Voices of Earlier English: Mark Twain on Party Unity

An attempted impersonation of what Mark Twain's reading voice may have sounded like. Notable features of northern area of Missouri along the Mississippi river in the 19th century include the merry—Murray merger, an early tendency to push cardinal /æ/ even farther front, some distinctive vowel reduction processes, and some variable rhoticity.

I met a certain other clergyman on the corner the day after the nomination. He was very uncompromising. He said: "I know Blaine to the core; I have known him from boyhood up; and I know him to be utterly unprincipled and unscrupulous. Within six weeks after that, this clergyman was at a Republican mass meeting in the Opera House, and I think he presided. At any rate, he made a speech. If you did not know that the character depicted in it meant Mr. Blaine, you would suppose it meant — well, there isn't anybody down here on the earth that you can use as a comparison. It is praise, praise, praise; laudation, laudation, laudation; glorification, glorification, canonization. Conceive of the general crash and upheaval and ripping and tearing and readjustment of things that must have been going on in that man's moral and mental chaos for six weeks! What is any combination of inflammatory rheumatism and St. Vitus's dance to this? When the doctrine of allegiance to party can utterly up-end a man's moral constitution and make a temporary fool of him besides, what excuse are you going to offer for preaching it, teaching it, extending it, perpetuating it? Shall you say, the best good of the country demands allegiance to party ? Shall you also say it demands that a man kick his truth and his conscience into the gutter, and become a mouthing lunatic, besides?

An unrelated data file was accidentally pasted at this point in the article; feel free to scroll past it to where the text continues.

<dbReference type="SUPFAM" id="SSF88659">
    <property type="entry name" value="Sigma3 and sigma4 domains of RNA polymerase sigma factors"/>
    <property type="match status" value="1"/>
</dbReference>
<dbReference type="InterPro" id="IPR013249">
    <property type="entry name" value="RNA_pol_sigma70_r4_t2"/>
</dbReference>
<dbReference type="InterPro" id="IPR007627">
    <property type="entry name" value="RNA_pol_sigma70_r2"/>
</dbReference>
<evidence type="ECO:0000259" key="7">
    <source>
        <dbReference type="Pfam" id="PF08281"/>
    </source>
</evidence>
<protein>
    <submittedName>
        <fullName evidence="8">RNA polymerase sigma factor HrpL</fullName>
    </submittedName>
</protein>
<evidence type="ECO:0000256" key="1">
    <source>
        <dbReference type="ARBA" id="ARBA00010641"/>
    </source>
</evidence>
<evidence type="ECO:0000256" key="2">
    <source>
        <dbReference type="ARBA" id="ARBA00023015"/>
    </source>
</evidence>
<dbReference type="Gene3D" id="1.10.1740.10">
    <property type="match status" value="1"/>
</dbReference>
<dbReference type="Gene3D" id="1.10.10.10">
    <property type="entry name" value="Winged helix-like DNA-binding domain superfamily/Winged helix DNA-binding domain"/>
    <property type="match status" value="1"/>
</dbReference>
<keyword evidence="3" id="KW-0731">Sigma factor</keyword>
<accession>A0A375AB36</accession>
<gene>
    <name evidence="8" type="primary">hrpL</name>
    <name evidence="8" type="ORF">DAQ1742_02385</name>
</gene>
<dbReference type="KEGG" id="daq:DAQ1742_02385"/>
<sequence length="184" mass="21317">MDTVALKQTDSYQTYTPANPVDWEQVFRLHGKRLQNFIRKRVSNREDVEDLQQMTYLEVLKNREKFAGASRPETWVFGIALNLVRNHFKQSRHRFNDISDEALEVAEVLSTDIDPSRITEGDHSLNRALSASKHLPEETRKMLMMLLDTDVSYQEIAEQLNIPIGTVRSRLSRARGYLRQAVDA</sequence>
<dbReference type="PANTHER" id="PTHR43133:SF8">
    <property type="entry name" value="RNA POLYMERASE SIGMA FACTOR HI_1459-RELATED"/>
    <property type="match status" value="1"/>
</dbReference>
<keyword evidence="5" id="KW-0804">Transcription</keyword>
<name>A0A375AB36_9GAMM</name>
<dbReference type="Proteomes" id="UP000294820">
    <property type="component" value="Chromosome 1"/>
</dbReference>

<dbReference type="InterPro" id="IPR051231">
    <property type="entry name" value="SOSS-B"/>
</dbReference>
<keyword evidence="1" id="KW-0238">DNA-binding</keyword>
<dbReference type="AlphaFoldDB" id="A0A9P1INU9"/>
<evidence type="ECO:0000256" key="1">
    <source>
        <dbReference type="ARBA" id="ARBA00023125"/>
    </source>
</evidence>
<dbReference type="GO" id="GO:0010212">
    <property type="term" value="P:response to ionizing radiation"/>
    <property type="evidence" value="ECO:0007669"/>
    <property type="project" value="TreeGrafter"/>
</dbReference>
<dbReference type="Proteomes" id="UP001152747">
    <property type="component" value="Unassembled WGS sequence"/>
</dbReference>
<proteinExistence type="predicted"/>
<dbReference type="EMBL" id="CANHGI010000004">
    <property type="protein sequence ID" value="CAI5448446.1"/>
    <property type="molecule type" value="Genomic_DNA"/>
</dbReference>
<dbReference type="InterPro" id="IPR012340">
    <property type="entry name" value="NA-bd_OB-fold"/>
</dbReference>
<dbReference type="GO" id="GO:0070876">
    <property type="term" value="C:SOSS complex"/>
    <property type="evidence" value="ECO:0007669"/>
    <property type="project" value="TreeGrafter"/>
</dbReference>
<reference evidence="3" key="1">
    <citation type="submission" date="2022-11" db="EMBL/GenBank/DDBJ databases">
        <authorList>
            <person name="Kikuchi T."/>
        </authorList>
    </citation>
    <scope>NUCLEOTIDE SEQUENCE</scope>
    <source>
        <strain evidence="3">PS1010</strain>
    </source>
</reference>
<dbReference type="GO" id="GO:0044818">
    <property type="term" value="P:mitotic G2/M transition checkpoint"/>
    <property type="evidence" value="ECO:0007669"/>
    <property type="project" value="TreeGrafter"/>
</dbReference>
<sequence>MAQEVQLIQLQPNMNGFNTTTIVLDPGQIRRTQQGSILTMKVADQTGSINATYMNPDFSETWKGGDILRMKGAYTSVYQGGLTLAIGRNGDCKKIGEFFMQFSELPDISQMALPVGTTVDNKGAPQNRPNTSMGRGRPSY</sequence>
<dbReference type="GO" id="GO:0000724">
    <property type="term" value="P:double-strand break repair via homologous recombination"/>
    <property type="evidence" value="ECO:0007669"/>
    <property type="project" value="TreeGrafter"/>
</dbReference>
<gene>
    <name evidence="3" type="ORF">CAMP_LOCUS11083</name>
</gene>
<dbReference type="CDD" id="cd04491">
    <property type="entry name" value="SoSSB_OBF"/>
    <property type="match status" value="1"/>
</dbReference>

— From "Consistency", read at the Hartford Monday Evening Club on 5 December 1887.

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